Painting on Both Sides of the Paper

A mistake in shipping gave this artist the opportunity to play around with some new watercolor paper. The results were stunning and introduced her to a brand new way of working.

By Helen K Beacham

I used to paint only on opaque YUPO until I was accidentally sent an order of translucent YUPO. After painting on one side and not liking what I’d painted, I flipped it over to paint on the other side (like I would with traditional paper).

What I saw gave me chills! I could see a ghost image of what was on the front! After asking around, I found no one that was using this phenomenon to their advantage so I began to experiment with it for a year before I felt confident in the predictability of the results.

My reference photo for “Lowcountry Sunshine”

 

Image painted on the back side of the translucent YUPO paper

The image on the back side of the paper is reversed, of course. And the shapes of color are applied where I want extra punches of color to show through to the front. See all the blues at the top? Now check out the next image — all that blue is strictly painted on the back and adds a subtle blue for the sky on the front. No sky color was painted directly on the front. You can see other areas where the color on the back glows through to the front.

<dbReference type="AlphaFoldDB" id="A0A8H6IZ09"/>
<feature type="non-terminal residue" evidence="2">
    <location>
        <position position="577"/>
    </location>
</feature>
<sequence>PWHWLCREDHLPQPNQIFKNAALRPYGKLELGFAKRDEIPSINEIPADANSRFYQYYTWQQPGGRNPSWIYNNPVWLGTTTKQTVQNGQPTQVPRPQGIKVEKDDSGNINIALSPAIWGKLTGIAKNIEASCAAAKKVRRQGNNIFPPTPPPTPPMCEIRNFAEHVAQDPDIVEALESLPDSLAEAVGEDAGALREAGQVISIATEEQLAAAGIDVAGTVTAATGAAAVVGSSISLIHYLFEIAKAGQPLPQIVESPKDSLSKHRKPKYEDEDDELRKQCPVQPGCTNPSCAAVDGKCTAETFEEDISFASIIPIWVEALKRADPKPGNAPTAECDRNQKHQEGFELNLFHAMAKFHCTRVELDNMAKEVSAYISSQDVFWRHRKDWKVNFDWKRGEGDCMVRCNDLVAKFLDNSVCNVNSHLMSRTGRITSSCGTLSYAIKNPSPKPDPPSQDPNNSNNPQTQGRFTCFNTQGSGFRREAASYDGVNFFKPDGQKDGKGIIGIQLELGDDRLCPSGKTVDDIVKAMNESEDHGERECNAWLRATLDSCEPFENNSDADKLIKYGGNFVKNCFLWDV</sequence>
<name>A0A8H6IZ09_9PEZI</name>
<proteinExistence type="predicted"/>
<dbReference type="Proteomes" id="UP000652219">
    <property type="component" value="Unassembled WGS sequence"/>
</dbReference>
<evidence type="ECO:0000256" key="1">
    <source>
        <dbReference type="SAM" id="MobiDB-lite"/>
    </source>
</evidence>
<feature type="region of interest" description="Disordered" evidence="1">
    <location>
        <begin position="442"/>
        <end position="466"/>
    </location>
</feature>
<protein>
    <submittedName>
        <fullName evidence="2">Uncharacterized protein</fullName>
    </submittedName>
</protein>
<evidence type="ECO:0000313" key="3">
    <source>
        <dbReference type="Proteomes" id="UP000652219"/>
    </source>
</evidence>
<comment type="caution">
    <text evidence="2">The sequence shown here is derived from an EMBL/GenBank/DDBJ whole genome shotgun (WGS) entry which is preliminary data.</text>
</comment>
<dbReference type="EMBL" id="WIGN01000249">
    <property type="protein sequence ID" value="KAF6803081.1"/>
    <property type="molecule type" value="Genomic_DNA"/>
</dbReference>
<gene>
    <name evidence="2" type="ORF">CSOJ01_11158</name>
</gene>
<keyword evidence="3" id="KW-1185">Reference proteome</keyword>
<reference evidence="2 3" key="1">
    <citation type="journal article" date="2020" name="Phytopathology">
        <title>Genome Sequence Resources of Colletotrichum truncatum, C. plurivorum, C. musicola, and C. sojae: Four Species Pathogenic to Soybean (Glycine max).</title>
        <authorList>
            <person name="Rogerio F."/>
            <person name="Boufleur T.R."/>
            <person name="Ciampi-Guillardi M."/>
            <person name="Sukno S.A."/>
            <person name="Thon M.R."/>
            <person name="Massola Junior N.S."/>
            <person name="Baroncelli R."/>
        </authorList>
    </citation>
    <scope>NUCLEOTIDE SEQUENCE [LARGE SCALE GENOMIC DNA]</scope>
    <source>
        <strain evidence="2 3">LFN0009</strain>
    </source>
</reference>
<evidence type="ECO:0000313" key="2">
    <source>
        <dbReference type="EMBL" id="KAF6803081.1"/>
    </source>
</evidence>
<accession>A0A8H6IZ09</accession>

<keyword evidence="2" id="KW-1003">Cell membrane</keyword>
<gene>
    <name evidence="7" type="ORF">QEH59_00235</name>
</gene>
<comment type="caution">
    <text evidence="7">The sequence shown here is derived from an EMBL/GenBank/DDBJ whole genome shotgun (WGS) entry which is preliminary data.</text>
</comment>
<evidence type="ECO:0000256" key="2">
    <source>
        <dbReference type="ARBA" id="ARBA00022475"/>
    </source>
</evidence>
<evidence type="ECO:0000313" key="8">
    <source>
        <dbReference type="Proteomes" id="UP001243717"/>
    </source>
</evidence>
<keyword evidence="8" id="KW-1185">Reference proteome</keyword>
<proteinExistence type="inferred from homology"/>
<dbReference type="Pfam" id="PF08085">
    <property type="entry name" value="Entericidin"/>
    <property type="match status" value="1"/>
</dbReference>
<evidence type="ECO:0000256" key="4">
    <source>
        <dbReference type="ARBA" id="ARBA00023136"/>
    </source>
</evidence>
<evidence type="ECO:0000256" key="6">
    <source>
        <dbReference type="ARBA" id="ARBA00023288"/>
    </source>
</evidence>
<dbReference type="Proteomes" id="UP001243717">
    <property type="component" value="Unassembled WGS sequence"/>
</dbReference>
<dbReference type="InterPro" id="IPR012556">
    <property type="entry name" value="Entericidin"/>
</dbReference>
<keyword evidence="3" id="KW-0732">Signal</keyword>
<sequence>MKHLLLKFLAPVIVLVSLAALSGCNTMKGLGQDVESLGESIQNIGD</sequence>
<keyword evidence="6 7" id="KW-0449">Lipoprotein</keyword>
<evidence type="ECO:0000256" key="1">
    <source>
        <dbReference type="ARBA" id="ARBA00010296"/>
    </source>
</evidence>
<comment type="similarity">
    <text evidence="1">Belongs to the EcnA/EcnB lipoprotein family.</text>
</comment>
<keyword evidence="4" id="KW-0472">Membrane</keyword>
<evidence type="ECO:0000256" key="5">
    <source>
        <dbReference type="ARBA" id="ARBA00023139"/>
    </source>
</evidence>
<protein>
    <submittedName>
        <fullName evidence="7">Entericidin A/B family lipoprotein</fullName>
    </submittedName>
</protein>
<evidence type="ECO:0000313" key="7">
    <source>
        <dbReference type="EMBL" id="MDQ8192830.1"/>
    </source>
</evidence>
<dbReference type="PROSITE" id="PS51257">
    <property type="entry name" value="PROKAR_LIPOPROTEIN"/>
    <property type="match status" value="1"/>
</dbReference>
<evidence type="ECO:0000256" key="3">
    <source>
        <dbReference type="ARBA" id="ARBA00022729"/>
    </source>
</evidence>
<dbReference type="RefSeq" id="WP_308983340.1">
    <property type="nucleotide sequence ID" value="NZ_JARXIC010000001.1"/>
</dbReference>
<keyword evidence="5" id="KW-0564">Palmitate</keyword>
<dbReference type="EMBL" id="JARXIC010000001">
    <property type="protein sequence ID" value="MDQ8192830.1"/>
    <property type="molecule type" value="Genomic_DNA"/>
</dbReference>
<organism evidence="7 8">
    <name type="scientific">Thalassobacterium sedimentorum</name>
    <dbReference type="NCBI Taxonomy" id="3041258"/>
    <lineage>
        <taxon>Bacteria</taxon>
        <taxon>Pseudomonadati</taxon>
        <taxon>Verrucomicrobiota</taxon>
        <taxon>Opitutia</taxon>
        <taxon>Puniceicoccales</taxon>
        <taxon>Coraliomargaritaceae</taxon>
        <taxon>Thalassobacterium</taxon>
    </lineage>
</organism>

“Lowcountry Sunshine” (watercolor on YUPO, 14 x 18 in.)

Even the sandy foreground was mostly painted on the back! The technique really helps create aerial perspective very easily.

Tip: In photo editing software, I flip the original reference photo horizontally(to use as a reference when painting on the back) so that there’s no guessing about where the shapes are. Another advantage of translucent YUPO is that you can see your pencil lines from the back!



“I am drawn to all things old,” says Helen K Beacham, who owns an old home with sloping floors, and travels to Italy where the history and culture ooze their age gracefully. Her painting and teaching careers span 37 years. Workshops and/or Sightseeing Retreats to Montreal, Barcelona, France and Venice are lined up for 2018. Her award-winning work is in many private and corporate collections throughout the U.S., Canada, England, Kuwait, Australia, Italy and others.

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